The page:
“You’re going to hear charges [that] we filled in wetlands,” said Shea Homes Vice President Ron Metzler. “You may also hear challenges to the Coastal Commission’s decisions. These assertions may create confusion so I’d like to say that none of these charges and allegations are new.”
The plan approved by the council would allow 26 out of 49.5 acres for housing, at 7 houses per acre, with the rest protected either as wetlands, as bird habitat, or as a buffer zone for those lands.
But Land Trust members said the commission had erroneously gone against its own staff, failing to punish intentional filling of wetlands and ignoring evidence that more land should be protected.
“The Land Trust believes that [an] 8-foot-high pile of dirt was used by Shea to fill in wetlands and therefore is not consistent with a project in Huntington Beach,” said the group’s executive director, Flossie Horgan. “If this is not a wetland, then why does the developer say they’re going to dig 17 feet down to de-excavate the land, then build back up 10 feet?”
Shea representatives disagreed, saying their farmer on the land was doing normal weed clearance.
Councilman Don Hansen dismissed complaints about the Coastal Commission plan, saying some opponents just wanted everything their way. He said the change in the plan from its first city approval in 2002 to 2008 was proof.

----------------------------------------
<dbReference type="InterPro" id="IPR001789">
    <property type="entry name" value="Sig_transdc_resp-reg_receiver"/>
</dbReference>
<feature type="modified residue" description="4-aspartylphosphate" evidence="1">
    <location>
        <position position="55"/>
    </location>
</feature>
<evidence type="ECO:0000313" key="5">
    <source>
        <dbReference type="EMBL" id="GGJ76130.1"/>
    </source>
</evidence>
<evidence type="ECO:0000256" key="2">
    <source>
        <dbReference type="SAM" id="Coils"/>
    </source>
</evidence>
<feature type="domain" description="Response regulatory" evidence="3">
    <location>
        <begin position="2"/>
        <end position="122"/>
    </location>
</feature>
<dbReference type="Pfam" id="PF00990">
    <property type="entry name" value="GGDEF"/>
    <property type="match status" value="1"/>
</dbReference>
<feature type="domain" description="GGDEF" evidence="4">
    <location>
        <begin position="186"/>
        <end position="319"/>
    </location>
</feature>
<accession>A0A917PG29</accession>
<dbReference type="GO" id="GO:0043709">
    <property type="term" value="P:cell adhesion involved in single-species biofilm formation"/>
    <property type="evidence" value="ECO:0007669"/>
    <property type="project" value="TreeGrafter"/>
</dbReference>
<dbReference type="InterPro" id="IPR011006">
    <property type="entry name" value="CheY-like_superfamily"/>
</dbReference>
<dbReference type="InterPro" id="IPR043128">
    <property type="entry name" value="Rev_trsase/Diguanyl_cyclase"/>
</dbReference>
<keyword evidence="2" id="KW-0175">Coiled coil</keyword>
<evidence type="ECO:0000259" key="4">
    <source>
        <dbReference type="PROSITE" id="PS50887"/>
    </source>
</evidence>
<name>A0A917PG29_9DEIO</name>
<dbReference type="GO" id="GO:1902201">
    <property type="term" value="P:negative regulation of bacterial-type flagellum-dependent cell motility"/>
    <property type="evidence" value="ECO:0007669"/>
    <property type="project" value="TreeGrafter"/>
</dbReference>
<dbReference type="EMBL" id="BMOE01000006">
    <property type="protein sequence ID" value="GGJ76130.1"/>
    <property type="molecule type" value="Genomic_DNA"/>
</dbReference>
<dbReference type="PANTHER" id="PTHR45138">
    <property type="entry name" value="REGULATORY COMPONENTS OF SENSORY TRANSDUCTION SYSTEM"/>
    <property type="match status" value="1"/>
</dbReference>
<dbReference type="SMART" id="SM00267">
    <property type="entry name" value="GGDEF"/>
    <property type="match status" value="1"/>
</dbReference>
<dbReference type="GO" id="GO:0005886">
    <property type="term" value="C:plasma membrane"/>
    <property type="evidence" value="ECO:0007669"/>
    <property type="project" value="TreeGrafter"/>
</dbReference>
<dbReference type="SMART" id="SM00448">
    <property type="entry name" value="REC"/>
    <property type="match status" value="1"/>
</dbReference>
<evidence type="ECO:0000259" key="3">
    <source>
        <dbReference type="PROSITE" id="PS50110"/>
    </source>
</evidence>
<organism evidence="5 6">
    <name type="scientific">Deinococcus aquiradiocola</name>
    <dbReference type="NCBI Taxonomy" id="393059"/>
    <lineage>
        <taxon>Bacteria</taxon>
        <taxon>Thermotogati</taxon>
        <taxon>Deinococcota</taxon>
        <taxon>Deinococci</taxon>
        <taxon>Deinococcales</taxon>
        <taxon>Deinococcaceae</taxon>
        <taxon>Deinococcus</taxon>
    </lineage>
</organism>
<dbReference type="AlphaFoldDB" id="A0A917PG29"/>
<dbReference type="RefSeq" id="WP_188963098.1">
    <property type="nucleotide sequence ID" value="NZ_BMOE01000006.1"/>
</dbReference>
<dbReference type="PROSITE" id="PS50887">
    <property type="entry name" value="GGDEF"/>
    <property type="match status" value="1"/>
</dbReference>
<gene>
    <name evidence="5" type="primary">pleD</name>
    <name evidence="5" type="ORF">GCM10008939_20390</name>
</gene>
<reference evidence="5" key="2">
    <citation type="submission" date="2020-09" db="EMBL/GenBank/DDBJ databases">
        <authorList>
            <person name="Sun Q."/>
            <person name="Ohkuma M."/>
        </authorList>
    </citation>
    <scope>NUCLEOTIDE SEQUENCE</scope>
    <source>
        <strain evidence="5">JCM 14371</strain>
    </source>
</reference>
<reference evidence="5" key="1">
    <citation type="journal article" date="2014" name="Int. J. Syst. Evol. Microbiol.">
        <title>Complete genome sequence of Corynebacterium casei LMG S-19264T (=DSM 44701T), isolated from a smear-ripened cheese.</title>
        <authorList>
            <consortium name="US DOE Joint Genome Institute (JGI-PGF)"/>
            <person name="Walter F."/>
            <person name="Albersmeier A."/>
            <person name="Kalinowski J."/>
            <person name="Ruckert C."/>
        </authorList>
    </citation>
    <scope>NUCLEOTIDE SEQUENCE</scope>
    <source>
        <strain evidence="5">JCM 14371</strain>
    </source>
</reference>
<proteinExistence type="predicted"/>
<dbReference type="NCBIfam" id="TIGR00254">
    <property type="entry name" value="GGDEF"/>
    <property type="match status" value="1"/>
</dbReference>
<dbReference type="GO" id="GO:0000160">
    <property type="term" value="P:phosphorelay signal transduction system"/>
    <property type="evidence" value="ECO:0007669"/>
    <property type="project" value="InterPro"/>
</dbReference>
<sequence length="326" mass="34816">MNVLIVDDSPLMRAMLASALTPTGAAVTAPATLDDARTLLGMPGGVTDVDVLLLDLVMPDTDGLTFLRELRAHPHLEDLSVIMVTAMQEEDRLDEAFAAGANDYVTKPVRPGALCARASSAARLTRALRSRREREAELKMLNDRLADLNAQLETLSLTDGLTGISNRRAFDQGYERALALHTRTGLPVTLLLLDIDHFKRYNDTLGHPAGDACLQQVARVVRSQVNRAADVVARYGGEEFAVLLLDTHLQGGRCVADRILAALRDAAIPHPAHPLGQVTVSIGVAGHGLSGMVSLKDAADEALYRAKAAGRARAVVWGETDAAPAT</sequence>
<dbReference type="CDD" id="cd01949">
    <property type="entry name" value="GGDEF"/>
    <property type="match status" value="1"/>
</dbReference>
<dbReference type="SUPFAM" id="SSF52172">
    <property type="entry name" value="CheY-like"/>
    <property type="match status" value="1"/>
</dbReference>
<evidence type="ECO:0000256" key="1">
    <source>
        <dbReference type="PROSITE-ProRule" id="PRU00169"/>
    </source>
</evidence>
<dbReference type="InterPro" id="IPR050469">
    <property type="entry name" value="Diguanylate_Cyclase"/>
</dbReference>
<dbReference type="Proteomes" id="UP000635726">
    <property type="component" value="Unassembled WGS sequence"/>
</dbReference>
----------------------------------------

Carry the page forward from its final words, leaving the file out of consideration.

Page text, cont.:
“We see more land dedicated as open space, more conservation, and more wetlands present than what the city was prepared to support in beginning,” he said. “It’s good policy when it falls your way and politics when it falls in the other. The problem for some in this room is that the Coastal Commission had the audacity to not fall in lockstep with their staff.”
But Hardy disagreed, saying the City Council had the right to disapprove of the commission.
“We’re supposed to verify what the Coastal Commission did,” she said. “We have every ability to say ‘No, that’s not right.’”
The development is far from final approval; numerous public hearings with the Coastal Commission and City Council remain.
MICHAEL ALEXANDER may be reached at (714) 966-4618 or at email@example.com.